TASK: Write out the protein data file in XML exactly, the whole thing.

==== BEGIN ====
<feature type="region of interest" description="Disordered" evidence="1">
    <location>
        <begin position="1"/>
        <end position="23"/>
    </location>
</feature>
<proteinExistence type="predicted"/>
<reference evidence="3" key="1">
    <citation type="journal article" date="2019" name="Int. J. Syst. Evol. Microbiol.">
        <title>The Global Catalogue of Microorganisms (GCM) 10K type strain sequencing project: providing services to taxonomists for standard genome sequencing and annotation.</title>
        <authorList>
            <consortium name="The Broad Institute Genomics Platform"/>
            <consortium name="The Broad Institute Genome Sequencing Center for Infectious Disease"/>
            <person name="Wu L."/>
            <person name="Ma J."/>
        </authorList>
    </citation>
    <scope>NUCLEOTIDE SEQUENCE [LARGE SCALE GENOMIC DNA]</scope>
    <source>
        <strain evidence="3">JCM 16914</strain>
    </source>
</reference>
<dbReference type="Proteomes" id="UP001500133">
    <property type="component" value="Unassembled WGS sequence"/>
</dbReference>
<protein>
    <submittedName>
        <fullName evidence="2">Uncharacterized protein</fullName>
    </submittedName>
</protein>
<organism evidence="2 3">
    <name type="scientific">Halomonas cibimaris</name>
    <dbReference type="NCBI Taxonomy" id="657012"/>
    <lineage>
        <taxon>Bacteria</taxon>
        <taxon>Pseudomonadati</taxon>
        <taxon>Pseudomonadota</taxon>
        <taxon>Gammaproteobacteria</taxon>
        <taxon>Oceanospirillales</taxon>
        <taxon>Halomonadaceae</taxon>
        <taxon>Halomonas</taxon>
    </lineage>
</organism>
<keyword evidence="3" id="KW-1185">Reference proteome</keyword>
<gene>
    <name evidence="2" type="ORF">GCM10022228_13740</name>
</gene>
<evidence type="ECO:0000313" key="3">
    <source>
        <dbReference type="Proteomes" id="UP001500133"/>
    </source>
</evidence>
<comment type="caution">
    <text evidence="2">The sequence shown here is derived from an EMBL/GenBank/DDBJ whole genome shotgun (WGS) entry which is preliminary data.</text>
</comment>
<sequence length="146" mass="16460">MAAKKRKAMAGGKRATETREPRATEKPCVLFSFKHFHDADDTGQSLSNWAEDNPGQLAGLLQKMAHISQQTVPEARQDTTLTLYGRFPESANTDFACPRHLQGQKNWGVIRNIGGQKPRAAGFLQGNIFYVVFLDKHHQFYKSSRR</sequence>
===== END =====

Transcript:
<feature type="region of interest" description="Disordered" evidence="1">
    <location>
        <begin position="1"/>
        <end position="23"/>
    </location>
</feature>
<proteinExistence type="predicted"/>
<reference evidence="3" key="1">
    <citation type="journal article" date="2019" name="Int. J. Syst. Evol. Microbiol.">
        <title>The Global Catalogue of Microorganisms (GCM) 10K type strain sequencing project: providing services to taxonomists for standard genome sequencing and annotation.</title>
        <authorList>
            <consortium name="The Broad Institute Genomics Platform"/>
            <consortium name="The Broad Institute Genome Sequencing Center for Infectious Disease"/>
            <person name="Wu L."/>
            <person name="Ma J."/>
        </authorList>
    </citation>
    <scope>NUCLEOTIDE SEQUENCE [LARGE SCALE GENOMIC DNA]</scope>
    <source>
        <strain evidence="3">JCM 16914</strain>
    </source>
</reference>
<dbReference type="Proteomes" id="UP001500133">
    <property type="component" value="Unassembled WGS sequence"/>
</dbReference>
<protein>
    <submittedName>
        <fullName evidence="2">Uncharacterized protein</fullName>
    </submittedName>
</protein>
<organism evidence="2 3">
    <name type="scientific">Halomonas cibimaris</name>
    <dbReference type="NCBI Taxonomy" id="657012"/>
    <lineage>
        <taxon>Bacteria</taxon>
        <taxon>Pseudomonadati</taxon>
        <taxon>Pseudomonadota</taxon>
        <taxon>Gammaproteobacteria</taxon>
        <taxon>Oceanospirillales</taxon>
        <taxon>Halomonadaceae</taxon>
        <taxon>Halomonas</taxon>
    </lineage>
</organism>
<keyword evidence="3" id="KW-1185">Reference proteome</keyword>
<gene>
    <name evidence="2" type="ORF">GCM10022228_13740</name>
</gene>
<evidence type="ECO:0000313" key="3">
    <source>
        <dbReference type="Proteomes" id="UP001500133"/>
    </source>
</evidence>
<comment type="caution">
    <text evidence="2">The sequence shown here is derived from an EMBL/GenBank/DDBJ whole genome shotgun (WGS) entry which is preliminary data.</text>
</comment>
<sequence length="146" mass="16460">MAAKKRKAMAGGKRATETREPRATEKPCVLFSFKHFHDADDTGQSLSNWAEDNPGQLAGLLQKMAHISQQTVPEARQDTTLTLYGRFPESANTDFACPRHLQGQKNWGVIRNIGGQKPRAAGFLQGNIFYVVFLDKHHQFYKSSRR</sequence>